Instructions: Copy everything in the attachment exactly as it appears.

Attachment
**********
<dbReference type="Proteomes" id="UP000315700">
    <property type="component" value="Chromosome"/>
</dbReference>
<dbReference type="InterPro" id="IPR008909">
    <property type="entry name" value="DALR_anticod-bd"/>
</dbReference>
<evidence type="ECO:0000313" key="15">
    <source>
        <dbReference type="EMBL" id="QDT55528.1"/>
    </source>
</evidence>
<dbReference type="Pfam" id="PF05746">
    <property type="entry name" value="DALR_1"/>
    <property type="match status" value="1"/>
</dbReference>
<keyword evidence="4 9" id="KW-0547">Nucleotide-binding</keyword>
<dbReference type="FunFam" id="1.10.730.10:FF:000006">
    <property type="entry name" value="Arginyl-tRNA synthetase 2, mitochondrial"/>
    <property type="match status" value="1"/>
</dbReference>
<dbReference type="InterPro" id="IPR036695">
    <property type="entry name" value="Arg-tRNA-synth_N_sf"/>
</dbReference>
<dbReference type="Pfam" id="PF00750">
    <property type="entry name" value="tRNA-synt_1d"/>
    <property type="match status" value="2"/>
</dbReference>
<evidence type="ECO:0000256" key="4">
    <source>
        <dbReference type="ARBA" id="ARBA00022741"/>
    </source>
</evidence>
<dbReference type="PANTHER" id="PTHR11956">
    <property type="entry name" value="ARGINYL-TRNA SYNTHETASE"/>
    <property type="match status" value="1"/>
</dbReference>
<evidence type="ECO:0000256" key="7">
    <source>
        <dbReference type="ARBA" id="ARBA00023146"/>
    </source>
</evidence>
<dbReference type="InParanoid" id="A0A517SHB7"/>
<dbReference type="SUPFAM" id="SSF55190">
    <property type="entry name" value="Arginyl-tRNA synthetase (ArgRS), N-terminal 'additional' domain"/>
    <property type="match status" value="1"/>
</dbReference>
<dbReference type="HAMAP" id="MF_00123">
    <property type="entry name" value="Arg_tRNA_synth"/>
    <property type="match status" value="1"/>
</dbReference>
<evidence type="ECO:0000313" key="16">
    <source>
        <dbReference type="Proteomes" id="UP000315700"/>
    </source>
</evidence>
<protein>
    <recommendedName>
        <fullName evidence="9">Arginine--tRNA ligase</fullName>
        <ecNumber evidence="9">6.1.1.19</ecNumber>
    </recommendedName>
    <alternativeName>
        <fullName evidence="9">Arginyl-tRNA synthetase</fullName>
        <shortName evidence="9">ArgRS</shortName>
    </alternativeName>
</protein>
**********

<dbReference type="Proteomes" id="UP000315700">
    <property type="component" value="Chromosome"/>
</dbReference>
<dbReference type="InterPro" id="IPR008909">
    <property type="entry name" value="DALR_anticod-bd"/>
</dbReference>
<evidence type="ECO:0000313" key="15">
    <source>
        <dbReference type="EMBL" id="QDT55528.1"/>
    </source>
</evidence>
<dbReference type="Pfam" id="PF05746">
    <property type="entry name" value="DALR_1"/>
    <property type="match status" value="1"/>
</dbReference>
<keyword evidence="4 9" id="KW-0547">Nucleotide-binding</keyword>
<dbReference type="FunFam" id="1.10.730.10:FF:000006">
    <property type="entry name" value="Arginyl-tRNA synthetase 2, mitochondrial"/>
    <property type="match status" value="1"/>
</dbReference>
<dbReference type="InterPro" id="IPR036695">
    <property type="entry name" value="Arg-tRNA-synth_N_sf"/>
</dbReference>
<dbReference type="Pfam" id="PF00750">
    <property type="entry name" value="tRNA-synt_1d"/>
    <property type="match status" value="2"/>
</dbReference>
<evidence type="ECO:0000256" key="4">
    <source>
        <dbReference type="ARBA" id="ARBA00022741"/>
    </source>
</evidence>
<dbReference type="PANTHER" id="PTHR11956">
    <property type="entry name" value="ARGINYL-TRNA SYNTHETASE"/>
    <property type="match status" value="1"/>
</dbReference>
<evidence type="ECO:0000256" key="7">
    <source>
        <dbReference type="ARBA" id="ARBA00023146"/>
    </source>
</evidence>
<dbReference type="InParanoid" id="A0A517SHB7"/>
<dbReference type="SUPFAM" id="SSF55190">
    <property type="entry name" value="Arginyl-tRNA synthetase (ArgRS), N-terminal 'additional' domain"/>
    <property type="match status" value="1"/>
</dbReference>
<dbReference type="HAMAP" id="MF_00123">
    <property type="entry name" value="Arg_tRNA_synth"/>
    <property type="match status" value="1"/>
</dbReference>
<evidence type="ECO:0000313" key="16">
    <source>
        <dbReference type="Proteomes" id="UP000315700"/>
    </source>
</evidence>
<protein>
    <recommendedName>
        <fullName evidence="9">Arginine--tRNA ligase</fullName>
        <ecNumber evidence="9">6.1.1.19</ecNumber>
    </recommendedName>
    <alternativeName>
        <fullName evidence="9">Arginyl-tRNA synthetase</fullName>
        <shortName evidence="9">ArgRS</shortName>
    </alternativeName>
</protein>